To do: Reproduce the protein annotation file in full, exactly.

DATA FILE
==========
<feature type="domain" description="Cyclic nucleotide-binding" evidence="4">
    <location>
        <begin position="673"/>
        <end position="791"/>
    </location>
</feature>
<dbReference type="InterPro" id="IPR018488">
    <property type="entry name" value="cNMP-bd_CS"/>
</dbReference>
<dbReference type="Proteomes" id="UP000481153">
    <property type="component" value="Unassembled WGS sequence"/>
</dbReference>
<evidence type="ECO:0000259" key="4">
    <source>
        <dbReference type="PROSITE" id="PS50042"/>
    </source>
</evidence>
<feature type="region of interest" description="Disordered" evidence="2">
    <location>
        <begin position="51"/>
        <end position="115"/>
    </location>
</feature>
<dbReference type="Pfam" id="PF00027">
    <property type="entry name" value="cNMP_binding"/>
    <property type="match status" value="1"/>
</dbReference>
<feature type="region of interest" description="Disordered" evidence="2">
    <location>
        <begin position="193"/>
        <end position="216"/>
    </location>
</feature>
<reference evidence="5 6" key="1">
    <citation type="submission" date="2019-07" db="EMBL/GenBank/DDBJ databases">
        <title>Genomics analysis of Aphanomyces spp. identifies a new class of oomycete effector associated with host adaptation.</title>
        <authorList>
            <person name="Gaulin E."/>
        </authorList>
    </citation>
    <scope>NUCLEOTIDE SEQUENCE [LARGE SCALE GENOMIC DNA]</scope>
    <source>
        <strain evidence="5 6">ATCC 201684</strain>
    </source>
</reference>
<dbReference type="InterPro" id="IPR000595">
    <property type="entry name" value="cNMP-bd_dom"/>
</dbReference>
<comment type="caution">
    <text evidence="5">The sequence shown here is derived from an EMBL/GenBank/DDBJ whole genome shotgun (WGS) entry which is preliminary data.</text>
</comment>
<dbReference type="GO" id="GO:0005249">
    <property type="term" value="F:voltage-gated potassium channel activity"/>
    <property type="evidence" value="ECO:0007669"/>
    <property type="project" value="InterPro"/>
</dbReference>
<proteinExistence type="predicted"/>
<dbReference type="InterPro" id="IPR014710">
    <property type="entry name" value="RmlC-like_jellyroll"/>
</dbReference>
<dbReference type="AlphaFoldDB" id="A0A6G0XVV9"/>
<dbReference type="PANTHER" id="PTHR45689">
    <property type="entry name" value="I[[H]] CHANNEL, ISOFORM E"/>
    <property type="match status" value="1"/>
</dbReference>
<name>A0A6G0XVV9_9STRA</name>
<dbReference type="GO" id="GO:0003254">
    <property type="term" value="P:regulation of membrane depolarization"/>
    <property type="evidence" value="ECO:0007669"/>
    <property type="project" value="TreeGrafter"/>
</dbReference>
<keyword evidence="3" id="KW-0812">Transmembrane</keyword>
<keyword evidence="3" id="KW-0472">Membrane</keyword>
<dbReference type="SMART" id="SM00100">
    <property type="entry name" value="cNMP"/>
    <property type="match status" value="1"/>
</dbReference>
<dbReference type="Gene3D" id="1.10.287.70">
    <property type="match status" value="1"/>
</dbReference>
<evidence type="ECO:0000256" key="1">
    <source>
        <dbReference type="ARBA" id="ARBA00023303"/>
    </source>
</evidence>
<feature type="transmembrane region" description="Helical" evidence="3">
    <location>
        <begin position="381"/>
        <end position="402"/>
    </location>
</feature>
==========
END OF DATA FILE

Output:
<feature type="domain" description="Cyclic nucleotide-binding" evidence="4">
    <location>
        <begin position="673"/>
        <end position="791"/>
    </location>
</feature>
<dbReference type="InterPro" id="IPR018488">
    <property type="entry name" value="cNMP-bd_CS"/>
</dbReference>
<dbReference type="Proteomes" id="UP000481153">
    <property type="component" value="Unassembled WGS sequence"/>
</dbReference>
<evidence type="ECO:0000259" key="4">
    <source>
        <dbReference type="PROSITE" id="PS50042"/>
    </source>
</evidence>
<feature type="region of interest" description="Disordered" evidence="2">
    <location>
        <begin position="51"/>
        <end position="115"/>
    </location>
</feature>
<dbReference type="Pfam" id="PF00027">
    <property type="entry name" value="cNMP_binding"/>
    <property type="match status" value="1"/>
</dbReference>
<feature type="region of interest" description="Disordered" evidence="2">
    <location>
        <begin position="193"/>
        <end position="216"/>
    </location>
</feature>
<reference evidence="5 6" key="1">
    <citation type="submission" date="2019-07" db="EMBL/GenBank/DDBJ databases">
        <title>Genomics analysis of Aphanomyces spp. identifies a new class of oomycete effector associated with host adaptation.</title>
        <authorList>
            <person name="Gaulin E."/>
        </authorList>
    </citation>
    <scope>NUCLEOTIDE SEQUENCE [LARGE SCALE GENOMIC DNA]</scope>
    <source>
        <strain evidence="5 6">ATCC 201684</strain>
    </source>
</reference>
<dbReference type="InterPro" id="IPR000595">
    <property type="entry name" value="cNMP-bd_dom"/>
</dbReference>
<comment type="caution">
    <text evidence="5">The sequence shown here is derived from an EMBL/GenBank/DDBJ whole genome shotgun (WGS) entry which is preliminary data.</text>
</comment>
<dbReference type="GO" id="GO:0005249">
    <property type="term" value="F:voltage-gated potassium channel activity"/>
    <property type="evidence" value="ECO:0007669"/>
    <property type="project" value="InterPro"/>
</dbReference>
<proteinExistence type="predicted"/>
<dbReference type="InterPro" id="IPR014710">
    <property type="entry name" value="RmlC-like_jellyroll"/>
</dbReference>
<dbReference type="AlphaFoldDB" id="A0A6G0XVV9"/>
<dbReference type="PANTHER" id="PTHR45689">
    <property type="entry name" value="I[[H]] CHANNEL, ISOFORM E"/>
    <property type="match status" value="1"/>
</dbReference>
<name>A0A6G0XVV9_9STRA</name>
<dbReference type="GO" id="GO:0003254">
    <property type="term" value="P:regulation of membrane depolarization"/>
    <property type="evidence" value="ECO:0007669"/>
    <property type="project" value="TreeGrafter"/>
</dbReference>
<keyword evidence="3" id="KW-0812">Transmembrane</keyword>
<keyword evidence="3" id="KW-0472">Membrane</keyword>
<dbReference type="SMART" id="SM00100">
    <property type="entry name" value="cNMP"/>
    <property type="match status" value="1"/>
</dbReference>
<dbReference type="Gene3D" id="1.10.287.70">
    <property type="match status" value="1"/>
</dbReference>
<evidence type="ECO:0000256" key="1">
    <source>
        <dbReference type="ARBA" id="ARBA00023303"/>
    </source>
</evidence>
<feature type="transmembrane region" description="Helical" evidence="3">
    <location>
        <begin position="381"/>
        <end position="402"/>
    </location>
</feature>